Ethnic and Spiritual Growth

Aganju: the Orisha of Volcanoes

According to Yoruba mythology, Aganju is the Orisha of volcanoes, the wilderness, and the earth. He is associated with Saint Christopher and is believed to be the third Orisha said to have come to earth and is an Orisha of great antiquity.
In the Yoruba areas of Nigeria and the Benin Republic, Aganju is known as a revered warrior king from Shaki town in the present-day Oyo State of Nigeria. Aganju was said to walk with a sword and to fight by shooting fire.

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The Yoruba God of Wisdom

In the Yoruba Ifa religion, Orunmila is the God of Wisdom. In terms of Ifa, he is perhaps the most revered divination god. Orunmila is the most frequently invoked Orisa in the Ifa Yoruba religion. Olodumare bestows infinite wisdom on Orunmila, allowing her to foretell, predict, and read human minds and thoughts. He was the only Orisha permitted to witness Olorun’s creation of the universe and bears witness to our destinies. Eleri Ipin, or in other words, “Witness to Destiny in its Creation,” is derived from this. His priests, known as Babalawos or “Fathers of the Secrets,” must devote their lives to divination and the associated arts.

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The Orisha of Herbs: Osanyin

Osanyin refers to a lesser god credited with all knowledge of herbs, leaves, and roots for medicinal purposes. Osanyin is missing a leg, and an arm lost as punishment from all the other orishas when he attempted to conquer the world with magical domination. He is also blind in one eye. He has one arm and one leg that he lost as punishment from all the other orishas when he attempted to conquer the world with magical domination. Osanyin is a divine herbalist who knows all of the earth’s botanical secrets.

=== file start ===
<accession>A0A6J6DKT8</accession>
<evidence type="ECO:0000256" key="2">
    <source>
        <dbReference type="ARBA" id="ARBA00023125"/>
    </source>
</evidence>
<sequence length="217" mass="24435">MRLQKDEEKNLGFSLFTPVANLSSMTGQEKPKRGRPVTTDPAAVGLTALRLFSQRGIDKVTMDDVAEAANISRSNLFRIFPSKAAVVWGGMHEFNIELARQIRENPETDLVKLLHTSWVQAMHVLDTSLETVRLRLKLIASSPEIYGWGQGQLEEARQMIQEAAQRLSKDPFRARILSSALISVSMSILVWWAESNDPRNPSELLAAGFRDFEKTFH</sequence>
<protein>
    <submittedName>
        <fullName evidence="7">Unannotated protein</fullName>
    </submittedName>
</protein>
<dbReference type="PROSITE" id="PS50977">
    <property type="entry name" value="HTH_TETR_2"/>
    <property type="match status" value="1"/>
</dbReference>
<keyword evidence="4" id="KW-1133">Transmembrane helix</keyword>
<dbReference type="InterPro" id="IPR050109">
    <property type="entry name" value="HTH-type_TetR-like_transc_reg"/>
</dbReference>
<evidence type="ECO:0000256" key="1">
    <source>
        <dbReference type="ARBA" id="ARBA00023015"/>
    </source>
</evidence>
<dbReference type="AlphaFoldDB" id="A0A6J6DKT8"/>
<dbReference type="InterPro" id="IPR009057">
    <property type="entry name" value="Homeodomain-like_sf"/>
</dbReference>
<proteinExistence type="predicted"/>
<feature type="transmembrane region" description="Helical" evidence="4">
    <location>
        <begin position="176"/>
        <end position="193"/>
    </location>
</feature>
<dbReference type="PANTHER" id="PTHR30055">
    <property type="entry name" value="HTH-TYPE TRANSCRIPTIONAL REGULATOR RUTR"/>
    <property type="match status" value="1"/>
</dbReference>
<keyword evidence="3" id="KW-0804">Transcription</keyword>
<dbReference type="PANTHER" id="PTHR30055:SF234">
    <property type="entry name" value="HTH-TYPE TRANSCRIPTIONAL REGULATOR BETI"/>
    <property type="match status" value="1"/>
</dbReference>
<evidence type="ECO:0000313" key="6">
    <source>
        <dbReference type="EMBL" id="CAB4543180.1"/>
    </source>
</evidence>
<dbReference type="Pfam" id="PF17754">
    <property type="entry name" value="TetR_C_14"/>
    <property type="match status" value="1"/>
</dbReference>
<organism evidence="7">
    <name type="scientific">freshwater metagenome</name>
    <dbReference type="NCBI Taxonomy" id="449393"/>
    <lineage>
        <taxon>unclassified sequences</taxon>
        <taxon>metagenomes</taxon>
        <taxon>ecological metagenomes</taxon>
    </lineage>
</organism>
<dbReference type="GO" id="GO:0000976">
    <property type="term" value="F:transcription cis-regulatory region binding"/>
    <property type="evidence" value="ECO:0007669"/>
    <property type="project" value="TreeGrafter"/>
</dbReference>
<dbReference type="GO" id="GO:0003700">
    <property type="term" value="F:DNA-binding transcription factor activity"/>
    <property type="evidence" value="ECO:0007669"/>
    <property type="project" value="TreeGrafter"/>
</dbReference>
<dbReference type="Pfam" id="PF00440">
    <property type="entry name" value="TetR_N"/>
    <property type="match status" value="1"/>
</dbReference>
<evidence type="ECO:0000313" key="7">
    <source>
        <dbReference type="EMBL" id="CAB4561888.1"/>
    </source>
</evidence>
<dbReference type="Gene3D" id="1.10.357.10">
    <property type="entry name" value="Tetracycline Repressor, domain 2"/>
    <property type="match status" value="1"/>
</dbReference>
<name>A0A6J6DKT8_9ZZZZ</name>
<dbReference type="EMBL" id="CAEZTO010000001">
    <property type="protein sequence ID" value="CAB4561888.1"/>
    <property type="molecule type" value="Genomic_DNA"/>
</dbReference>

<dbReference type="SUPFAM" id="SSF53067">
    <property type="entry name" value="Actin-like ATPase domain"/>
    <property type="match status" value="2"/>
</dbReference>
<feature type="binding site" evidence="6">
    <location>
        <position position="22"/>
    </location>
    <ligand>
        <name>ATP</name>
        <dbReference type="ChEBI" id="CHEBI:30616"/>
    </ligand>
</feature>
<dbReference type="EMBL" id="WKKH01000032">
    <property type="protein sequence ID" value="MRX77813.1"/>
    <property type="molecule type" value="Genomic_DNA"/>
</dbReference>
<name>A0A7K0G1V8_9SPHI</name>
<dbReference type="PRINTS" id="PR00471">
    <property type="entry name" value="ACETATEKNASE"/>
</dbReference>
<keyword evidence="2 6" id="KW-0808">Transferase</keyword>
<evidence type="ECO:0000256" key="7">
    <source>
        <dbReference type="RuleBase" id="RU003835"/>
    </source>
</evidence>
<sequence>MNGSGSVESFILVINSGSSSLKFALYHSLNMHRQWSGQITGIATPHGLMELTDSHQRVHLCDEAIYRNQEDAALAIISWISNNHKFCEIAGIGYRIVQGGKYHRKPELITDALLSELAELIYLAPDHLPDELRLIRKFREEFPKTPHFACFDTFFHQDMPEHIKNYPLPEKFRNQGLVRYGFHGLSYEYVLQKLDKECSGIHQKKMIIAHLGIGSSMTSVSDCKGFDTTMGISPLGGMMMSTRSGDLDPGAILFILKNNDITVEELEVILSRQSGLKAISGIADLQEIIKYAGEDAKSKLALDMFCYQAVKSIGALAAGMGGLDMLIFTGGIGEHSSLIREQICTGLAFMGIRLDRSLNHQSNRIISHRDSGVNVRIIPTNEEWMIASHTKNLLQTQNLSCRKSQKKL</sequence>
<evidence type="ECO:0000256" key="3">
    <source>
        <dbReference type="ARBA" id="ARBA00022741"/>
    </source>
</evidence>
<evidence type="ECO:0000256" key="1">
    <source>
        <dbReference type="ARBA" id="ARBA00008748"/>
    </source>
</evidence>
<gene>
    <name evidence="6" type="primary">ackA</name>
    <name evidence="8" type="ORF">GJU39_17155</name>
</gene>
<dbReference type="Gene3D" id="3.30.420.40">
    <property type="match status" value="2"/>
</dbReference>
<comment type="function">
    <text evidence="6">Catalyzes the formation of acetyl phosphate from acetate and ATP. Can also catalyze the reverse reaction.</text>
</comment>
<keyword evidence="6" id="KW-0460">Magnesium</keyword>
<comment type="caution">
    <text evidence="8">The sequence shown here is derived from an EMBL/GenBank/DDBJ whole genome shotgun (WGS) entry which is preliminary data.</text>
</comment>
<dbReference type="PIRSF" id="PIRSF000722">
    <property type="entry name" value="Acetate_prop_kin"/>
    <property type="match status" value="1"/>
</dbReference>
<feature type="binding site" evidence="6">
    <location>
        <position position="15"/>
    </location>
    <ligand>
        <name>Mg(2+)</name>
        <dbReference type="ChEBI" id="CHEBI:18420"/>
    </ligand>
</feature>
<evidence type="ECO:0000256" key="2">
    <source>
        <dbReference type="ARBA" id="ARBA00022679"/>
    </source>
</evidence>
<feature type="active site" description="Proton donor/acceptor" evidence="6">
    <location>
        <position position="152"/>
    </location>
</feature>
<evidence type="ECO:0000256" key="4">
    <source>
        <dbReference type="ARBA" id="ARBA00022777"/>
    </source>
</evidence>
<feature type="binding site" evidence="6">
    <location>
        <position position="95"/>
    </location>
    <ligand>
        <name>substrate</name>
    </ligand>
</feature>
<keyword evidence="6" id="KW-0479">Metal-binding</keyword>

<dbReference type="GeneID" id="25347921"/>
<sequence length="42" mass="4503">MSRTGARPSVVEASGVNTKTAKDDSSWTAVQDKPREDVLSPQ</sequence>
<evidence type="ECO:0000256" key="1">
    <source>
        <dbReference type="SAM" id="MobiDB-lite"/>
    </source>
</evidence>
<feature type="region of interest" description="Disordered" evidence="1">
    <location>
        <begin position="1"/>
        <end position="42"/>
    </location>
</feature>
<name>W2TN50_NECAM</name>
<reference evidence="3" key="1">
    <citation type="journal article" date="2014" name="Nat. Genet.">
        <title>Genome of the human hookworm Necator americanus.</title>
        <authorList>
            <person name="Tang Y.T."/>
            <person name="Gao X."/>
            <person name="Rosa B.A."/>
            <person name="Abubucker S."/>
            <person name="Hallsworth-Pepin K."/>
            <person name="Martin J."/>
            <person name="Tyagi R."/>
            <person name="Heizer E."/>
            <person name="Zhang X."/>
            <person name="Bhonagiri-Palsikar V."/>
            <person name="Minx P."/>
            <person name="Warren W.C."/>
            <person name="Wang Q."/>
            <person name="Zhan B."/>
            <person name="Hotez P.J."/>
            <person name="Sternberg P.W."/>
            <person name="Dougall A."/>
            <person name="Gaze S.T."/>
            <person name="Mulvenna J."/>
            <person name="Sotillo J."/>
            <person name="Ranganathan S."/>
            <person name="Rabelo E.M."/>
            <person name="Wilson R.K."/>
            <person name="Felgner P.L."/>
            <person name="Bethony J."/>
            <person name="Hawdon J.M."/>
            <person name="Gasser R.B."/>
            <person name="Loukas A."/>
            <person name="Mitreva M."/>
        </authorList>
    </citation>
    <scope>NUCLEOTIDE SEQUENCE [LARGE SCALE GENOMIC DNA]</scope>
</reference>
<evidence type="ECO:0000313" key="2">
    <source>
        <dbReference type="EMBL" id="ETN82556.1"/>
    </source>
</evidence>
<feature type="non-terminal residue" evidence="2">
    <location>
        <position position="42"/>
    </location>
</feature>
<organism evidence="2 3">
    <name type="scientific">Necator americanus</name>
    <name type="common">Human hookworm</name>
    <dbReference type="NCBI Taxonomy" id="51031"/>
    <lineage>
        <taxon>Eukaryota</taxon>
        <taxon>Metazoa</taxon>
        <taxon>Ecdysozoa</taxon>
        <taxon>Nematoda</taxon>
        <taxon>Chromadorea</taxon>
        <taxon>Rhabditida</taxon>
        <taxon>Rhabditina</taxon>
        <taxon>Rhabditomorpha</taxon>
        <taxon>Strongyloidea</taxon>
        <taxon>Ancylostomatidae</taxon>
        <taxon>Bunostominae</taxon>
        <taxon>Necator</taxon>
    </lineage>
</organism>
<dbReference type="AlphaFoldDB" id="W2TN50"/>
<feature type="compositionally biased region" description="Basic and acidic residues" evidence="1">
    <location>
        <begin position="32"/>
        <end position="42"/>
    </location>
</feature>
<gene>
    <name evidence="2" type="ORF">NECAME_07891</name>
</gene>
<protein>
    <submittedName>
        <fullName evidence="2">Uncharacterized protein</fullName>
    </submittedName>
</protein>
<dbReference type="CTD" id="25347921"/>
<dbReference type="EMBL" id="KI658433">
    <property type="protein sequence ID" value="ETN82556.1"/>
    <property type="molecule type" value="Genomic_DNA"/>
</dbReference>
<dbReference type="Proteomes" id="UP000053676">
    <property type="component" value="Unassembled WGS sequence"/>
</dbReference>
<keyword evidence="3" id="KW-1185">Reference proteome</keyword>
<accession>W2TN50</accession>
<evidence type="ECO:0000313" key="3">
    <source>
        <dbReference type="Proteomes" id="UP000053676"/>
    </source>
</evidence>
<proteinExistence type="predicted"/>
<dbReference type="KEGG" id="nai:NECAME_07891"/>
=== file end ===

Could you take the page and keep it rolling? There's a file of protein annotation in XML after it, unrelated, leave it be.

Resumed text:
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Beliefs and Practices of the Candomblé Religion

Candomblé is an African religion that has been developed in South America, particularly in Brazil. The enslaved Africans that arrived in the New World brought with them their beliefs. The religion is based on oral tradition. It includes various rituals such as personal worship, animal sacrifice, dance, and ceremonies. Candomblé includes some elements of indigenous South American beliefs along with Catholicism. Although Candomblé used to be a hidden religion, it has finally become public and has at least 2 million adherents across the continent in Brazil, Uruguay, Paraguay, Venezuela, and Argentina.


Followers of Candomblé believe in a single powerful god known as Olodumare. The ultimate god is served by various deities that visit Earth. The deities communicate with people through the messenger god known as Exu. As there were similarities between Candomblé and Catholicism, each deity was hidden as a saint. For example, the god of smallpox called Omulu is quite similar to Saint Lazarus. Thus, the adherents were able to continue worshipping their deities without any trouble.

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The Queen of Voodoo: The Legend of Marie Laveau